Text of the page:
A very brief spam blocking test failed to impress, with Trend Micro regularly flagging legitimate emails as junk. You can tweak this by adding trusted addresses to an Approved Senders whitelist, though, as well as adjusting the filter strength.
A bonus Link Filter tool also allows for blocking emails purely on the basis of them including links to known malicious websites, potentially a handy extra way to avoid dangerous messages. This isn't the best spam filter we've ever seen, but the various settings allow you to tune it to suit your needs, and overall, it's a welcome addition to the package.
AV-Comparatives' real-world protection test is a tough benchmark which pits 18 top antivirus engines against some of the very latest malware. Recent results have told a hugely positive story for Trend Micro, with its test product blocking 100% of threats in all nine tests so far throughout 2018 (February to October).
The package typically raised more false alarms than most of the competition, but that didn't stop it coming first out of 18 contenders in the February to June 2018 summary report. Second place went to F-Secure, the only other antivirus with a 100% protection record, and that was followed by Bitdefender (99.8%), Kaspersky (99.7%) and Avira (99.7%).
AV-Test's August 2018 Home Windows report tells a broadly similar story, with Trend Micro achieving a 100% protection rate.
SE Labs July to September 2018 Home Anti-Malware Protection report has a relatively complex scoring system which takes more account of how protection works (evaluating whether a threat is blocked before it can launch, or allowed to start but then neutralized, for instance). This places Trend Micro in sixth place, behind Kaspersky, Norton, Windows Defender, ESET and F-Secure. The difference is tiny, though – first place scored 100/100, Trend Micro managed 98/100 – and SE Labs still awarded Trend Micro its top AAA award.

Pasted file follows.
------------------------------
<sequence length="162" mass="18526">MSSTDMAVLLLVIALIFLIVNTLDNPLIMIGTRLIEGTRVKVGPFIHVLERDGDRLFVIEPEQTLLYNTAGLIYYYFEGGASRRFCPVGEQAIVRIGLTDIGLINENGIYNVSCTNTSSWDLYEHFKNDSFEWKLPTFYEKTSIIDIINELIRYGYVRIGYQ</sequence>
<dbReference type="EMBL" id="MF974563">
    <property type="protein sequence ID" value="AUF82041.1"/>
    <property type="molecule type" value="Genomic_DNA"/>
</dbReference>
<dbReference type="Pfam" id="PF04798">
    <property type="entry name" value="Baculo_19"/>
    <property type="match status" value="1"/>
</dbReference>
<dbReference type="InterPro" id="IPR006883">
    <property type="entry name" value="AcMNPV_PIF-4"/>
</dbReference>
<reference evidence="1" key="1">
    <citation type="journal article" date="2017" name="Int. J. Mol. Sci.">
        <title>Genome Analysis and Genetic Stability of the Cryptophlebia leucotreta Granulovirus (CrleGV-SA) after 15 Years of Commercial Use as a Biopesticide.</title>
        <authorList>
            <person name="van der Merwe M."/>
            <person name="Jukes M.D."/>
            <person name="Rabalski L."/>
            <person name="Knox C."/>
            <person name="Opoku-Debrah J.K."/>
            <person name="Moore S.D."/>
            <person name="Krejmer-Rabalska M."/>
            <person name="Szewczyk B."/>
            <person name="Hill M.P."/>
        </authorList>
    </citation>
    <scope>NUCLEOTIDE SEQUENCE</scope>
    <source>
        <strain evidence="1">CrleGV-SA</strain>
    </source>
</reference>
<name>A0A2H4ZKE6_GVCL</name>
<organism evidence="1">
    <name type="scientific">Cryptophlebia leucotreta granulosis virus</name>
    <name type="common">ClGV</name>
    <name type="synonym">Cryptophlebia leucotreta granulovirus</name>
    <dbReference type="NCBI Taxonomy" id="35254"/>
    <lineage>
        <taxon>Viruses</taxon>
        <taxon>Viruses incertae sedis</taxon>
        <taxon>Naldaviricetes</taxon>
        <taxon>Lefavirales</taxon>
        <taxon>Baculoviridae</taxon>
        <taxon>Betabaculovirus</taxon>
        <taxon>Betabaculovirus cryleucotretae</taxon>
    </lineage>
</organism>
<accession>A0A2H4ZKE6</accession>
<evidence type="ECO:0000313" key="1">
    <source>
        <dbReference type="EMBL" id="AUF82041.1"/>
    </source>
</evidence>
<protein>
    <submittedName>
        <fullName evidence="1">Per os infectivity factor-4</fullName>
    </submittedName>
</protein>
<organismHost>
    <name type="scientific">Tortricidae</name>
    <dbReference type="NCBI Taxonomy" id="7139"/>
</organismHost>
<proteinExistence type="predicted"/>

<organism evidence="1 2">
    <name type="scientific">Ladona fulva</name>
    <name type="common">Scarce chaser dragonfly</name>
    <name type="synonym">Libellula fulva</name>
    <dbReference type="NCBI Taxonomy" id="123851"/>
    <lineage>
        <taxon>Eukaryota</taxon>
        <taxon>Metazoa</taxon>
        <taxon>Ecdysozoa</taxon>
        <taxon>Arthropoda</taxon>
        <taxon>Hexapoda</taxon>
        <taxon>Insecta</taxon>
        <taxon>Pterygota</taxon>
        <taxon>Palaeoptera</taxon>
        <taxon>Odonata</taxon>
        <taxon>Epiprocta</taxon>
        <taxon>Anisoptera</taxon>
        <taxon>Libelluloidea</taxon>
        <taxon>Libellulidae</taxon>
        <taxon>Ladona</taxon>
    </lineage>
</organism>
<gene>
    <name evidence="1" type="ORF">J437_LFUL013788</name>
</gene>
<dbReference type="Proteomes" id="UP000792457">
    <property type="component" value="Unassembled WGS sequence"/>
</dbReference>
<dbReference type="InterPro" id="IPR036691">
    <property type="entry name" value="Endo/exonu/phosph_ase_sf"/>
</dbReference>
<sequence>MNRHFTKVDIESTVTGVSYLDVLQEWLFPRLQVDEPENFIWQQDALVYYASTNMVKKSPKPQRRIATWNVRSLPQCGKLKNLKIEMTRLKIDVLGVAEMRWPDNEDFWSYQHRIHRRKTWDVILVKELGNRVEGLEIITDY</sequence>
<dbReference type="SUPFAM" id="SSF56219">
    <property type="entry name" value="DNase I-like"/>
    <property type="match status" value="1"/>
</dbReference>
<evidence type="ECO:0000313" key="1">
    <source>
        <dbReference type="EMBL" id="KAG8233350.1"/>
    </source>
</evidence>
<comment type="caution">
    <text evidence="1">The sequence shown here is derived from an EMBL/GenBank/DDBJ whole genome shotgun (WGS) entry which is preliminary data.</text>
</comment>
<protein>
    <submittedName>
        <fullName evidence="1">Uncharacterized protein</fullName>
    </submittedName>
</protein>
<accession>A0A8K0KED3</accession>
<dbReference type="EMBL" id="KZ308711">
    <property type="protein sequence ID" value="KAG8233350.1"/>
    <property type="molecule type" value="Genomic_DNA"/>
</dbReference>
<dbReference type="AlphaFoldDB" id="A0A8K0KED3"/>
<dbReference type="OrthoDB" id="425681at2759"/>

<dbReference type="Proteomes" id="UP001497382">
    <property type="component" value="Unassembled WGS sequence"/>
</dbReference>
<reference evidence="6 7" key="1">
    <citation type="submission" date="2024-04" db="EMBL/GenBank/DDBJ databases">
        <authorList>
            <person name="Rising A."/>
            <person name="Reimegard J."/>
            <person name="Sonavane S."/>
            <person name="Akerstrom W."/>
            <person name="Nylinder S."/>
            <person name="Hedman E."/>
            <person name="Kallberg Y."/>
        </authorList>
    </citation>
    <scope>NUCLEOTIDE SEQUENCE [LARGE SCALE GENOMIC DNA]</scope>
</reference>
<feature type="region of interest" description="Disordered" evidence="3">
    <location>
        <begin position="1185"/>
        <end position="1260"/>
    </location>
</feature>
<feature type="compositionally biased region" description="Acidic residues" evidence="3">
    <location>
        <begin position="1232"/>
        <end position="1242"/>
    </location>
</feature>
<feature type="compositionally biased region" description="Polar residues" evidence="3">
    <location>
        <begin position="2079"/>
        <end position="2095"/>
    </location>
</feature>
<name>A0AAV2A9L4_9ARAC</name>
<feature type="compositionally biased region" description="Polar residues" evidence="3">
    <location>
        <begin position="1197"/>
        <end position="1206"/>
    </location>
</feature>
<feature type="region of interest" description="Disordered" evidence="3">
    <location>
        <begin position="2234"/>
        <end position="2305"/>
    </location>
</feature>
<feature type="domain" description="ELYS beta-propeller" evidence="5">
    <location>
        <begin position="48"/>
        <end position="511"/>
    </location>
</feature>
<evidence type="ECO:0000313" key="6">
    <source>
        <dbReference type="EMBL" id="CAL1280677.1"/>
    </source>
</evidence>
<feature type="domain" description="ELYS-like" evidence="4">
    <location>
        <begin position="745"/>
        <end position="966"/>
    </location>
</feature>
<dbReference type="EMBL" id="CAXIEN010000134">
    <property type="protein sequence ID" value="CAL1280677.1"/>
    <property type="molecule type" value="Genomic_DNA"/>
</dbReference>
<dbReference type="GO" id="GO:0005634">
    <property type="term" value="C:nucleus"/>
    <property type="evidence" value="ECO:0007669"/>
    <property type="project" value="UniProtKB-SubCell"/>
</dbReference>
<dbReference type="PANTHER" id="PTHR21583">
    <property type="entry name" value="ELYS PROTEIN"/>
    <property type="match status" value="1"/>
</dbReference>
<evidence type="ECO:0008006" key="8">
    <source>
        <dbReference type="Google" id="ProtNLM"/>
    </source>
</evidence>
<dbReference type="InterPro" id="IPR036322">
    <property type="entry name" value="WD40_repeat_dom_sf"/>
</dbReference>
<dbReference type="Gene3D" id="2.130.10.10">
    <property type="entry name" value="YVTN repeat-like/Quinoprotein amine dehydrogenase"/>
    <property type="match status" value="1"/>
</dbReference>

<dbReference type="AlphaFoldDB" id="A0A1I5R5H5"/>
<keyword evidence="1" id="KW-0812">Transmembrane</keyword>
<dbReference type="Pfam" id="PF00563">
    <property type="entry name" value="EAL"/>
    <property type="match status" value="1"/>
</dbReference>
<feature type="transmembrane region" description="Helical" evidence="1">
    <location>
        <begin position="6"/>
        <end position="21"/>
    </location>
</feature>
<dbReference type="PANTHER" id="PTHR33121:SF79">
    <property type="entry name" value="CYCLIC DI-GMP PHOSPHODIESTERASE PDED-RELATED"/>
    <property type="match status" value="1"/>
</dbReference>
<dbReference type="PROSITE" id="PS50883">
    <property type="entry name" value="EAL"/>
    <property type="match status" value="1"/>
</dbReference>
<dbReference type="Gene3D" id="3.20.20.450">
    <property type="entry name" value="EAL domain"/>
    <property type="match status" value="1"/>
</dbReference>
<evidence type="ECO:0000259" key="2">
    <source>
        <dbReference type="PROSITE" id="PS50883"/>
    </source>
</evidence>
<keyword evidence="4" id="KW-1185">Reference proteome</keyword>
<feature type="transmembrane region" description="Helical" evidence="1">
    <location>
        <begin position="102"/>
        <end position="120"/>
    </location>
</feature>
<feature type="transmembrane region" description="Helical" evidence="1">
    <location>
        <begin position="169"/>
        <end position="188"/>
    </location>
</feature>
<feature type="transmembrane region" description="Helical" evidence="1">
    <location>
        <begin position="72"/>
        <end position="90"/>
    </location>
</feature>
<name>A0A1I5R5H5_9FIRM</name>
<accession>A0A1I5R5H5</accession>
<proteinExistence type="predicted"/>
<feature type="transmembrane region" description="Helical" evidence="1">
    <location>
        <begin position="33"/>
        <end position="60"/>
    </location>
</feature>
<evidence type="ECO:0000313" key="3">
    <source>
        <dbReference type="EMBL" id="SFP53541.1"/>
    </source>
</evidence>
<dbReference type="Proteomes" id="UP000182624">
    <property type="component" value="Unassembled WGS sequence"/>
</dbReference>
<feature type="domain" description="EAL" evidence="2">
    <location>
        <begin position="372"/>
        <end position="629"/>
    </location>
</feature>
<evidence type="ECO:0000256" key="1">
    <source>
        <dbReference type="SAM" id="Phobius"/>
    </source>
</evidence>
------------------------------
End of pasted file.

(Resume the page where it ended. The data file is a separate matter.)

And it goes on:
To complete the picture, we tested the program with our own custom ransomware simulator. As we've written this ourselves, Trend Micro wouldn't be able to detect the threat from its file signature, and could only rely on behavior monitoring. Many antivirus products have failed this test, but Trend Micro managed another big success. Not only did it kill the process after only three files had been encrypted, but it also recovered those documents in full, ensuring we didn't lose any data at all.
If there's a problem here, it could be performance impact. PassMark's 2019 Security Products Performance report assessed 14 security suites for performance issues using 23 metrics, and Trend Micro's two tested products (Maximum Security and Internet Security) came 12th and 13th.
We don't agree with every aspect of PassMark's scoring, but AV-Comparative's October 2018 performance test delivered broadly similar results, placing Trend Micro 13th out of 18.
These aren't fatal issues, and any performance slowdown you might see will vary depending on your hardware, and how you use the program. Just bear in mind that if you download the trial version of this product, it might be a good idea to run a performance test or two of your own to see if there's any noticeable impact on your system.
Trend Micro has produced a user-friendly antivirus with some valuable extras including anti-ransomware measures and a spam filter, but look out for any possible performance hit.